CBP at DFW Airport Seizes Counterfeit Cash

$3,700 in counterfeit cash seized by CBP from an Argentinian woman laid out on a metal table presented by a CBP officer

When is a custom seizure of $3,700 news? When the money is counterfeit. Here’s an interesting story from CBP about some fake $100 bills headed for Salt Lake City, Utah, from Argentina from Dallas/Fort Worth International Airport.

The woman’s punishment for possessing the counterfeit cash? Seizure of the money by CBP and expedited removal (that is, instant deportation) to Argentina, and very likely revocation of any visa and future inadmissibility to the United States. CBP seizes not only unreported, smuggled, and structured cash for violation of the federal currency reporting regulations, but also counterfeit cash. We’ve wrote about previous efforts to import counterfeit cash that resulted in CBP seizures in the past: like Hell money imported into Detroit from Vietnam, and counterfeit checks seized in Chicago, and then the counterfeit cash seized in Detroit, and over $120,000 in counterfeit cash seized at JFK, and many, many more instances you can find by searching this customs law blog.

Here’s the full story from CBP:

DALLAS — U.S. Customs and Border Protection officers at the Dallas/Fort Worth International Airport intercepted 37 counterfeit $100 dollar bills that were being transported by an Argentinean woman.

The passenger was attempting to make entry to the United States as a tourist and in her possession were the $100 dollars bills wrapped in cellophane.

Early Monday morning, an Argentinean female passenger arrived at DFW seeking entry as a tourist with her final destination salted [sic] for Salt Lake City, Utah. Upon her arrival, CBP officers selected the passenger for a secondary inspection. During a secondary inspection of her belongings, a stack of $100 dollar bills was found wrapped in cellophane. When unwrapped, the bills produced a strong, uncommon, chemical odor. At first glance the currency appeared legitimate however, a closer look revealed the absence of fine-line detail and intaglio printing, printing technics [sic] associated with U.S. currency.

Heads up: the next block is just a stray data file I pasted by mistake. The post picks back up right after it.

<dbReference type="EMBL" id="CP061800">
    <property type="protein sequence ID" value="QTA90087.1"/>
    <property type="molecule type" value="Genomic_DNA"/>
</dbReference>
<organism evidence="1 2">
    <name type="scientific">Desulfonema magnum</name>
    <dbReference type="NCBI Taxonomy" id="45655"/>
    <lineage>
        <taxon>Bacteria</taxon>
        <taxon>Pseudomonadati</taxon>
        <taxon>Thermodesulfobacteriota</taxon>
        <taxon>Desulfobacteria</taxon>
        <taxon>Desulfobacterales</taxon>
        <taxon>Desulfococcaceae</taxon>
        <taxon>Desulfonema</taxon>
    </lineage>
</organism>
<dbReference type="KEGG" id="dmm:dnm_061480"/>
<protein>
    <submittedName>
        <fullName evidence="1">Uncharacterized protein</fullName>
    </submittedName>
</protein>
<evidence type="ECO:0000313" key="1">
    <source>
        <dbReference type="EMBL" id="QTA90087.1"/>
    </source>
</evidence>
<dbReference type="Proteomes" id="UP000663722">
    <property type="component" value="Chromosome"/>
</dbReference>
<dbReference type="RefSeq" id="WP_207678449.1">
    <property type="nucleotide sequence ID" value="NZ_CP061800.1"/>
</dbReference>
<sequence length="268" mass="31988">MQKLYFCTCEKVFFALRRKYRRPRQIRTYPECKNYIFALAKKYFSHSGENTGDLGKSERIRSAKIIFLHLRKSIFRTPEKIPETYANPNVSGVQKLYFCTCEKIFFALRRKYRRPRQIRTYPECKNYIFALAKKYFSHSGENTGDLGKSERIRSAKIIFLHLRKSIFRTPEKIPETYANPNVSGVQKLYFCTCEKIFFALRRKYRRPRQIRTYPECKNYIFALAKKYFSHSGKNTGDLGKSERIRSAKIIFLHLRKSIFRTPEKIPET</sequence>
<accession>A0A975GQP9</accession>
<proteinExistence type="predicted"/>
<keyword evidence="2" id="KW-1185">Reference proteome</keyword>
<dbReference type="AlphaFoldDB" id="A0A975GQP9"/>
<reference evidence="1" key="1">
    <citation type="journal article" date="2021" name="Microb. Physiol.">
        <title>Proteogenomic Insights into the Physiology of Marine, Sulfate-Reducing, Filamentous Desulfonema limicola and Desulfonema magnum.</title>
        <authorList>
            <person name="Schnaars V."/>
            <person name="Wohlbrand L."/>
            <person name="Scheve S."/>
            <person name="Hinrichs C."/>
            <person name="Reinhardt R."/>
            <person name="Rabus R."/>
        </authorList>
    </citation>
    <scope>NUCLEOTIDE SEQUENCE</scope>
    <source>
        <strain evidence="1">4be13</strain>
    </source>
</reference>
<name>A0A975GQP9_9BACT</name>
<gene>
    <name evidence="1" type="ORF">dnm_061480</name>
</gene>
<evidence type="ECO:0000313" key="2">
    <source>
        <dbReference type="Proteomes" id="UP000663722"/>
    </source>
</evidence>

“This interception of counterfeit currency, that would have made its way into the U.S. commerce, is indicative of the commitment and attention to detail our officers pay on a daily basis,” said O’Ruill McCanlas, Acting Area Port Director, Area Port of Dallas. “Had this currency been introduced into our economy, someone down the line would have unknowingly exchanged this counterfeit money, tried to use it or even gifted it to someone else.  We will take every opportunity to intercept this type of transnational criminal activity.”

After further examination of the currency, the 37 $100 dollar bills were seized and turned over to United States Secret Service (USSS).

The passenger was taken into custody by CBP and after further investigation the passenger was processed for Expedited Removal and returned to Argentina.

Did Detroit CBP seize cash from you?

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